Tuesday 21st May 2019
First improvement in the May 2019 rail timetable I experienced yesterday on my tour around was from my own local station, Hassocks where our disjointed two an hour trains to the Thameslink Core stations and on to Bedford or Cambridge (one an hour to each but to a 40/20 pattern) have been replaced with the new even half hourly Brighton to Cambridge service. Bye bye Bedford it’s been good to know you.
I caught the new 0748 which goes to Cambridge whereas previously there had been a long gap in our peak hour timetable until the 0808 to Bedford which now no longer calls at Hassocks.
It wasn’t surprising on this first morning there were few passengers boarding or on board the train from Brighton, although by East Croydon we’d got busier, and by London Bridge as well as many alighting, there were also many boarding almost certainly unaware they were catching a new and extra peak hour twelve coach train. And that doesn’t often happen in commuter land. It’s a welcome addition to the timetable as are the new Saturday Cambridge Brighton journeys and the Sunday journeys which venture as far south as Gatwick Airport.
Timekeeping on the 0748 had been excellent throughout for this first day; we arrived London Bridge spot on time and through the Thameslink Core with five minutes spare to wait at Finsbury Park (even time for our driver to come back on board for a toilet break) before continuing north with noticeably few passengers on board this extra journey to last week’s timetable.
I got off at Stevenage in time to see one of the buses now running the all new Rail Replacement Bus service which has replaced trains to Hertford North while a new terminating Bay platform is built.
There’s a half hourly service running direct to Hertford North and an hourly service just to Watton-at-Stone from where a half hourly train runs via Hertford North to Moorgate as normal.
There was only one passenger on the 0937 departure from Stevenage to Hertford North. I’m not sure why this arrangement is happening as the four platforms at Stevenage still look as they’ve always done to me from where the Moorgate terminators terminated, but perhaps more structural changes are ahead.
I headed back south to Finsbury Park on a Horsham bound train (from Peterborough), did a quick cross platform change there to a Great Northern train from Hertford North and down the former City Line to Moorgate.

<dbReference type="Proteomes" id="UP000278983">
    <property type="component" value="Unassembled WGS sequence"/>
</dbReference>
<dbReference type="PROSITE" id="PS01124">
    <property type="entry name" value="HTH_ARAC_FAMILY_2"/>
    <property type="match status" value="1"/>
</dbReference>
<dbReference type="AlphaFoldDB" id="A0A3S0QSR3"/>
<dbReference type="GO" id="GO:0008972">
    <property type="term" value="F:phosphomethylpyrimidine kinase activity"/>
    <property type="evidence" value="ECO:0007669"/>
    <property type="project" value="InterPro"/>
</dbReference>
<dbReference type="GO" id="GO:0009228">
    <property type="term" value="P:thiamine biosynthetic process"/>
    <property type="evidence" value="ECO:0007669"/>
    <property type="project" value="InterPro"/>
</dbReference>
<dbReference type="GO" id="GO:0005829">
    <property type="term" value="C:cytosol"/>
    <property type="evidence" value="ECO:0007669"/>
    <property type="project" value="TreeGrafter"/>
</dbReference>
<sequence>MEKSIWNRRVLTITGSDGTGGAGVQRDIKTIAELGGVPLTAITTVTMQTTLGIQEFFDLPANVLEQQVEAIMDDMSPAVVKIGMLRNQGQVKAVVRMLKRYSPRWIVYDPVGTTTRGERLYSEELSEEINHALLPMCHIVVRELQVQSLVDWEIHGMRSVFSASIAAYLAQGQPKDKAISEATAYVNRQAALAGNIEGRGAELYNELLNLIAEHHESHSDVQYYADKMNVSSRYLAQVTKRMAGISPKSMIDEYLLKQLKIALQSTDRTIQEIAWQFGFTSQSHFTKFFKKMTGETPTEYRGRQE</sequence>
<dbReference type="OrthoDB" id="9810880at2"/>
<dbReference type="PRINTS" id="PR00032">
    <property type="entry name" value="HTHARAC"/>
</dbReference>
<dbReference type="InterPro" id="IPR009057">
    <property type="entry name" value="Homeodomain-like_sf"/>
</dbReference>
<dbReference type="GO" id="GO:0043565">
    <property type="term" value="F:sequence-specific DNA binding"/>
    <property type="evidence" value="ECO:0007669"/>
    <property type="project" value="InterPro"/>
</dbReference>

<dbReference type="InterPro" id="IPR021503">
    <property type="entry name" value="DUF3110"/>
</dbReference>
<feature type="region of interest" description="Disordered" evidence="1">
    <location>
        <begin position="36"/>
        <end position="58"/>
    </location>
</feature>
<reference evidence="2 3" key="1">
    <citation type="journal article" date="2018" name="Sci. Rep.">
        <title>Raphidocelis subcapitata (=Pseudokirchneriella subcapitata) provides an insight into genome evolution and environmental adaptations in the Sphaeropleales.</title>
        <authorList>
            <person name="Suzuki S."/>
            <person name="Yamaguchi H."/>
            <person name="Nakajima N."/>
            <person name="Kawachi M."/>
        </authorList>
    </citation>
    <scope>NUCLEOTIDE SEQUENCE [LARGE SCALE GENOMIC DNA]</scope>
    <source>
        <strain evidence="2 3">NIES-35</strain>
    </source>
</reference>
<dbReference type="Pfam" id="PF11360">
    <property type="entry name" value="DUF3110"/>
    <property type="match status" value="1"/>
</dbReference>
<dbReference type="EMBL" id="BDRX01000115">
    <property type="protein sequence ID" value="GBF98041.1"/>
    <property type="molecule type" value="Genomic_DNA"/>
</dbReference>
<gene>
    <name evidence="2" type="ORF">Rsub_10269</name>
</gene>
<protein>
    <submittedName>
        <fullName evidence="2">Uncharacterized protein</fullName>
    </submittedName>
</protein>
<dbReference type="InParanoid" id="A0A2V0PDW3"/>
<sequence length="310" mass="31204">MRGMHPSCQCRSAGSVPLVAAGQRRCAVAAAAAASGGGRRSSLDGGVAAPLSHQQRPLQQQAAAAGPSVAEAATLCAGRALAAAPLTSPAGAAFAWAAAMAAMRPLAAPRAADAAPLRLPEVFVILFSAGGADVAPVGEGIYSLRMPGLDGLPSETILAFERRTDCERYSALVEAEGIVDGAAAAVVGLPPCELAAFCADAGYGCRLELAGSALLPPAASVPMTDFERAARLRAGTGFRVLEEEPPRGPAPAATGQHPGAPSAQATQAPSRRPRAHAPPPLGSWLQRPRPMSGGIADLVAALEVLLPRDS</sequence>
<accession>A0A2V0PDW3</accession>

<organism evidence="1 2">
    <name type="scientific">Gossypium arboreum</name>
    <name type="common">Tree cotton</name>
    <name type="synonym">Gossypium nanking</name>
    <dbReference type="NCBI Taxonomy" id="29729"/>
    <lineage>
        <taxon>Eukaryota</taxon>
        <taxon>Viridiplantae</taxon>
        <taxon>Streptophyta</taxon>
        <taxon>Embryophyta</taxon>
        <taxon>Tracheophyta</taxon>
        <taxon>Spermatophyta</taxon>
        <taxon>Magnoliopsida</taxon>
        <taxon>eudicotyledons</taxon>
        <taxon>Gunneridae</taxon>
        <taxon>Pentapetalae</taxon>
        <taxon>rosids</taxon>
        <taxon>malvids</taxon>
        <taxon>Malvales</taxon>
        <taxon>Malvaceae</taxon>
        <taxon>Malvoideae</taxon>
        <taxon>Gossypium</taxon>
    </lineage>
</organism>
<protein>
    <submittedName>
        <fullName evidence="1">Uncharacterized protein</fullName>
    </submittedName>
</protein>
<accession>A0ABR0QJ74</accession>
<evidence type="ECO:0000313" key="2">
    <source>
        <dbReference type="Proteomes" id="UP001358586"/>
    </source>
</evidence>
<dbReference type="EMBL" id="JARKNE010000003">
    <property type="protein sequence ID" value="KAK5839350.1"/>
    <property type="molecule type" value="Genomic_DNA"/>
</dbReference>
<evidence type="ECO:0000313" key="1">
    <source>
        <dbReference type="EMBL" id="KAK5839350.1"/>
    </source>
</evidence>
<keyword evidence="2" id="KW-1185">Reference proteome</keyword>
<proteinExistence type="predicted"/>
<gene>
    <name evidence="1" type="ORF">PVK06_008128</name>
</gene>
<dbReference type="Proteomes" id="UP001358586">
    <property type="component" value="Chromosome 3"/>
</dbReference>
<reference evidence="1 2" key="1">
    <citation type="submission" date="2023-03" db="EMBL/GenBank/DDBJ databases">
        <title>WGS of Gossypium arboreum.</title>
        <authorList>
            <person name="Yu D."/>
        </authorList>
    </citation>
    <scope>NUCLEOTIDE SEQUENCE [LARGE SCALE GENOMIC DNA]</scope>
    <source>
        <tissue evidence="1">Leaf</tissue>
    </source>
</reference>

What a shame the former Network South East tiling and branding is finally being removed from these stations. Moorgate is presumably the first to be rebranded as so far Old Street, Essex Road, Highbury & Islington and Drayton Park remain untouched.
As both Peterborough and Hertford North originating trains arrived and departed Finsbury Park at exactly the same time it was interesting to see just how many passengers dashed across the platform from one train to the other to either make their way towards stations on the Thameslink Core or to Moorgate.
Some interesting journey options and connections to the Underground are now available. I was heading to Liverpool Street and could have changed at Farringdon on to the Underground but decided to opt for Moorgate and take a stroll.
I arrived in good time at Liverpool Street to catch the very first northbound ‘Norwich in 90’ train operated by Greater Anglia at 1100, displacing the usual half hourly Norwich departure with its stops along the way at that time to 1102.
The ‘Norwich in 90’ idea is classic political and PR puff. Great for photo shoots and making out how wonderful everyone is at successfully campaigning for some eye catching achievement and for train companies to pat themselves on the back for responding to such calls for ‘improvements’, but of dubious benefit in the grand scheme of things.
Norwich folk make comparisons between the normal one hour fifty minute journey time for the 115 miles to London with the same time it takes to run non-stop from York over the 200 miles down to the Capital. But that ignores the crucial point that trains running southbound non-stop from York have come from Edinburgh, Newcastle, Durham, Darlington as well as Sunderland and other stations so already have a huge number of passengers on board making for an often full train load to whizz down to London.
The trouble for Norwich is that it’s at the end of the line, and to muster up the same number of passengers to head down to London, albeit with a stop in Ipswich is never going to stack up especially with a decent half hourly train running between the cities all day.
At the moment there are just two 90 minute journeys in each direction utilising one train which sits in Norwich for four and a half hours between the return runs. While the timings work well for Norwichites wanting a day out in London (0900 from Norwich and 1900 return from Liverpool Street) it’s not quite so good for a day in Norwich, unless you like a late start, leaving London at 1100 with a return at 1700.
And it’s that return at 1700, arriving Liverpool Street at 1830 just as the tracks are already stacked out with departing commuter trains which has caused the most consternation among Norwich in 90 critics. It’s meant a whole raft of tweaks have been necessary to create a smooth path for the all important 1830 arrival. Here’s a quick run through courtesy of Today’s Railways magazine ….